Much like all of the other components of Daily 5, with proper training, partner reading can be fun and enjoyable.  The children are taught that there are several ways that they can read together. The first video that you will see shows a pair of children demonstrating "I Read, You Read". With this method, one child leads the reading while the second child echos. Then they both check for understanding (this particular pair forgot to check for understanding). This method is great for building fluency, especially if the lead student is a fluent reader.

The second video shows another method of paired reading called "2 different books". This strategy is great for kids on different levels because they each read from their own book. The first student reads a page of his/her book while the second listens and then checks for understanding. Then the second student reads from his/her book while the first listens and checks for understanding. The two girls in the second video illustrate this method perfectly!

Tuesday, August 17, 2010

The Never Ending Bathroom Dilemma

It seems that every year I get a few students who abuse their bathroom privileges. These are the students that suddenly need to go "really bad" at a convenient time for them, like when they are supposed to work. Before I know it, little Suzie has spent the entire work time in the bathroom and because I was busy helping other kids, I failed to notice.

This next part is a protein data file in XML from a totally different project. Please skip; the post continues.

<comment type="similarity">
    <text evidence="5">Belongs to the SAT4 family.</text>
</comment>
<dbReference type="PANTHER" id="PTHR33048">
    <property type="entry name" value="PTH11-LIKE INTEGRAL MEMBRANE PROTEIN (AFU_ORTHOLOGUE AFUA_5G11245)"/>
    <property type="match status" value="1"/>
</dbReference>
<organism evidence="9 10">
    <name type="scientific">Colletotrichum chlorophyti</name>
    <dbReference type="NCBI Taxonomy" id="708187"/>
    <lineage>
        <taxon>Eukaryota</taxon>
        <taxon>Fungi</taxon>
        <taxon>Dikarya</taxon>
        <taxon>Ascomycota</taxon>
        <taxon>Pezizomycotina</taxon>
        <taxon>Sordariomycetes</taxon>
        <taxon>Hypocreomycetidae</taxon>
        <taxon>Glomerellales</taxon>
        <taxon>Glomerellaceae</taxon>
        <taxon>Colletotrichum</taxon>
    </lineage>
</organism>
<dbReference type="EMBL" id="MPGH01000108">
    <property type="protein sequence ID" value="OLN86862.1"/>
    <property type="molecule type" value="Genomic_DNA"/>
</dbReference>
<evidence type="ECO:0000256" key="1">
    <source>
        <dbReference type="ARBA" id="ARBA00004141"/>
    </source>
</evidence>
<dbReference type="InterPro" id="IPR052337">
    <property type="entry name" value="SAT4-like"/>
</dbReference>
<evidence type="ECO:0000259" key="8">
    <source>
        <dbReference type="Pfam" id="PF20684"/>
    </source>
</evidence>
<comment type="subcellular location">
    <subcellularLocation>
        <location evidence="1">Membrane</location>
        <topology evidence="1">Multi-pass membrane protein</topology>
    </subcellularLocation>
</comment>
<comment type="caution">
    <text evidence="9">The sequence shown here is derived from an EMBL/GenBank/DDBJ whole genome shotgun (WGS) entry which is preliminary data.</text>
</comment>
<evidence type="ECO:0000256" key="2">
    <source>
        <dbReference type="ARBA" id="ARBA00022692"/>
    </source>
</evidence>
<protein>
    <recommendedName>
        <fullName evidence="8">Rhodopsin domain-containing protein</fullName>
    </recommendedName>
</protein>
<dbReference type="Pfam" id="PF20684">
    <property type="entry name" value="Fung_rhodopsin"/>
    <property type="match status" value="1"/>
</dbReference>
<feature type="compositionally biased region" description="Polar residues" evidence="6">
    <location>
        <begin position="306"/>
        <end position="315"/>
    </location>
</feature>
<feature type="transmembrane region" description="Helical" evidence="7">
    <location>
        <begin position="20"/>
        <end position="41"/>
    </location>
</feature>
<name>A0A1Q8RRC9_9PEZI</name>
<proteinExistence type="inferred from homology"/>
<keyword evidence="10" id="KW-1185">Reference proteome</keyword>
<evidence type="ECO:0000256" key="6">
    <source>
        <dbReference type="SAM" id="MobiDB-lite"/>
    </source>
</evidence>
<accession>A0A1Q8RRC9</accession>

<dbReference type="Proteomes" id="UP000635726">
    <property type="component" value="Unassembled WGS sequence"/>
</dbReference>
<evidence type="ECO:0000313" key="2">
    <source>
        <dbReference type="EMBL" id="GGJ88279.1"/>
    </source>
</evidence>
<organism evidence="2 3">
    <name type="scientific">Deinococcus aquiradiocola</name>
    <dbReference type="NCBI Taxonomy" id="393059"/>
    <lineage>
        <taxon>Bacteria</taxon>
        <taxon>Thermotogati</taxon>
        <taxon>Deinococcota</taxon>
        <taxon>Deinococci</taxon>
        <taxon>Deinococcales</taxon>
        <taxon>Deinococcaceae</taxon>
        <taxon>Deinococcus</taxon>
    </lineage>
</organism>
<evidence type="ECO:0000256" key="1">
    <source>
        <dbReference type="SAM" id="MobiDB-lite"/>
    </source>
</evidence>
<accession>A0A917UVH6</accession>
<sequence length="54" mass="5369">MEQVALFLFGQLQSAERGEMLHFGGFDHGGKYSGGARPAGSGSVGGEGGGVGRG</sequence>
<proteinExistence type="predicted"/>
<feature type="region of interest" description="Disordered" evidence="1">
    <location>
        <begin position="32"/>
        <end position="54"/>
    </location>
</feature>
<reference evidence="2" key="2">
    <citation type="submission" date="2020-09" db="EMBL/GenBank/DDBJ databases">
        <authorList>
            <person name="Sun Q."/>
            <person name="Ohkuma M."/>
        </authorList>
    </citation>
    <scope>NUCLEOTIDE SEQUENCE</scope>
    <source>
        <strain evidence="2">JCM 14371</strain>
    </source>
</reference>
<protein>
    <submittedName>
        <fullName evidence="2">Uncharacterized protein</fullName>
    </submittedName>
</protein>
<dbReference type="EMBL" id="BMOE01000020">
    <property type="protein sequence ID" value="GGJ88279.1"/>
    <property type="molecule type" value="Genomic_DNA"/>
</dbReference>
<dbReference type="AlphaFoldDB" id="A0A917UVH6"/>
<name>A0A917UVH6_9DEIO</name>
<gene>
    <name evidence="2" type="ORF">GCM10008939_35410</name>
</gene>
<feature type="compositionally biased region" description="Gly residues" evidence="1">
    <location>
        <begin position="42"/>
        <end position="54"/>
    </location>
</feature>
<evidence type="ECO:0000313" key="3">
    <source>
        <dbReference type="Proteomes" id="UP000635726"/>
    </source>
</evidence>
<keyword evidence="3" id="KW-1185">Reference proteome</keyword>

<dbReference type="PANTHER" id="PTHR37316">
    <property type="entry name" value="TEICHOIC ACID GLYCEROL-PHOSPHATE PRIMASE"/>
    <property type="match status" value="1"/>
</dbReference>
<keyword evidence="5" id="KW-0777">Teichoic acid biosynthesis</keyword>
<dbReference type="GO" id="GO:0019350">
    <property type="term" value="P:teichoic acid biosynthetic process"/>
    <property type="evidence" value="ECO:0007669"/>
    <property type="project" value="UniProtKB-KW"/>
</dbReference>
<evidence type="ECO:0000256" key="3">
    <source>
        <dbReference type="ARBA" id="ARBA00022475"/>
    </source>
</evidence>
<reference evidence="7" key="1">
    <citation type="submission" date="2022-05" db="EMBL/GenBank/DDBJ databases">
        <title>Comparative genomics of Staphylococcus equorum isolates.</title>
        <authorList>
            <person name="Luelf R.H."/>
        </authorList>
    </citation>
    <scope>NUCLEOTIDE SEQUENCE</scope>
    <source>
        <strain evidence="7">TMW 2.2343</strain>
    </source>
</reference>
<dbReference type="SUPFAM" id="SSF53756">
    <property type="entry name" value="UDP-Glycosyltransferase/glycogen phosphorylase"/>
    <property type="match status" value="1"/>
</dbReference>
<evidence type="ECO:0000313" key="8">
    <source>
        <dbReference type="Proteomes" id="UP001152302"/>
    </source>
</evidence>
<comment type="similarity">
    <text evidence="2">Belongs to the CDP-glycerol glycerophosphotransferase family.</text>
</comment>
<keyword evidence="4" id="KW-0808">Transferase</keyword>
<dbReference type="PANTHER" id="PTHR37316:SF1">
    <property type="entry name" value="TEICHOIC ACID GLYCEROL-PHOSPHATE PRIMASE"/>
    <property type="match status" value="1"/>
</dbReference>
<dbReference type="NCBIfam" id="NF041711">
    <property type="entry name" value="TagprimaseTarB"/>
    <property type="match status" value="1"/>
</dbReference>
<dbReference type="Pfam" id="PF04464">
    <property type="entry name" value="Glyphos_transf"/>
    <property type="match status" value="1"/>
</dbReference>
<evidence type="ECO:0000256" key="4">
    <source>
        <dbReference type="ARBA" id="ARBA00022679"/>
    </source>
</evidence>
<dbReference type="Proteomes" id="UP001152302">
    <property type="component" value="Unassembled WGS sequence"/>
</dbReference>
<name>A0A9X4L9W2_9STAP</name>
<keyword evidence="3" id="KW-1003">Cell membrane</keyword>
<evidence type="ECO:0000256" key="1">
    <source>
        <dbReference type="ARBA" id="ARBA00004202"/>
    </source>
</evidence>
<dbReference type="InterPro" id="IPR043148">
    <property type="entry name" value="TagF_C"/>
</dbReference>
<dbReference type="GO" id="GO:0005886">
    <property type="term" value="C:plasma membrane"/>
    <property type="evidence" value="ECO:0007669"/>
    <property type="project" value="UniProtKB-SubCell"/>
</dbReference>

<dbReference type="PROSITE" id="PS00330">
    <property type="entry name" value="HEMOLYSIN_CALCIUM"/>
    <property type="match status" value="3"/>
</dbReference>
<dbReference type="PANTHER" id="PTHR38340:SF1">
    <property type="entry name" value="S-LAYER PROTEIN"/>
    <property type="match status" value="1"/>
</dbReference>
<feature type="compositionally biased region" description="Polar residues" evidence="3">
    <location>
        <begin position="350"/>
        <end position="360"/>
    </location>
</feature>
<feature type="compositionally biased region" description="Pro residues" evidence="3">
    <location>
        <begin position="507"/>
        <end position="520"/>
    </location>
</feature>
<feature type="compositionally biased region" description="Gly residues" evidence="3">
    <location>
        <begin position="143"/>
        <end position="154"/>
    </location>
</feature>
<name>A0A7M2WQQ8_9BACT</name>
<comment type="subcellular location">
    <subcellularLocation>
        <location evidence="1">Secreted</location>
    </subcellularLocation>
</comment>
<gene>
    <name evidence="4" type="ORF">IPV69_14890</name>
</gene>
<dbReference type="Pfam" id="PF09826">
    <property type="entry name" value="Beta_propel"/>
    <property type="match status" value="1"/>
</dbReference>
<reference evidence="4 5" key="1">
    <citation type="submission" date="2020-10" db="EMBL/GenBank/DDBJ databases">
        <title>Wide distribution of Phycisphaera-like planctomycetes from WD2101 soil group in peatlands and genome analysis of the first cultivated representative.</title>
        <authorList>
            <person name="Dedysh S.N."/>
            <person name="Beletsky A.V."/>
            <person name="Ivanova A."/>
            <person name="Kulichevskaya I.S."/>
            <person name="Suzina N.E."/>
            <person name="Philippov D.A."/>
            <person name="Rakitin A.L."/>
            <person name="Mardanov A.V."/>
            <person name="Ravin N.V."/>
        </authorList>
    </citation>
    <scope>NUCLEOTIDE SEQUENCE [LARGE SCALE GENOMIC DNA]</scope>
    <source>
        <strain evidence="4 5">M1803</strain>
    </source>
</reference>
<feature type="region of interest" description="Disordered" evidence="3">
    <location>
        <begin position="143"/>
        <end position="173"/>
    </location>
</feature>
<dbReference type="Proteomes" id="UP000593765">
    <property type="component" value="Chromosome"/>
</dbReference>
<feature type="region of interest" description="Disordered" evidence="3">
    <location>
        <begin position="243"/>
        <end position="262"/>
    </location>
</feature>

The other typical bathroom caper is the child who needs to go two or three times a day who swears he/she will have an accident if they don't go RIGHT NOW!! Not only do they have to go immediately, but this child will announce the desire to use the restroom in the middle of story time 5 minutes after returning from recess.

Now don't get me wrong, I know there are medical issues that require kiddos to need to use the restroom more often, and kids aren't adults so they don't always manage their restroom usage effectively, but on average, the typical 7 year old should not have to use the restroom at recess, lunch, and three other times during the day.

I feel like yelling out like an evil villain in that deep "I got you" laugh... because, lo and behold, I have solved the never ending bathroom dilemma.

I'm sure this is nothing new, but it is new to me. 

This year I started using bathroom passes. Each child receives 4 passes on Monday. They may use the restroom as needed during class by handing me a pass. Once they are out for the week I start deducting time off of their recess each time they need to go. If their time spent in the restroom was too long (we're talking over 5 minutes and only for kids who tend to live in the bathroom) I take another pass. Of course they can go at recess and lunch for "free". Kids with all 4 passes left get a small token at the end of the week.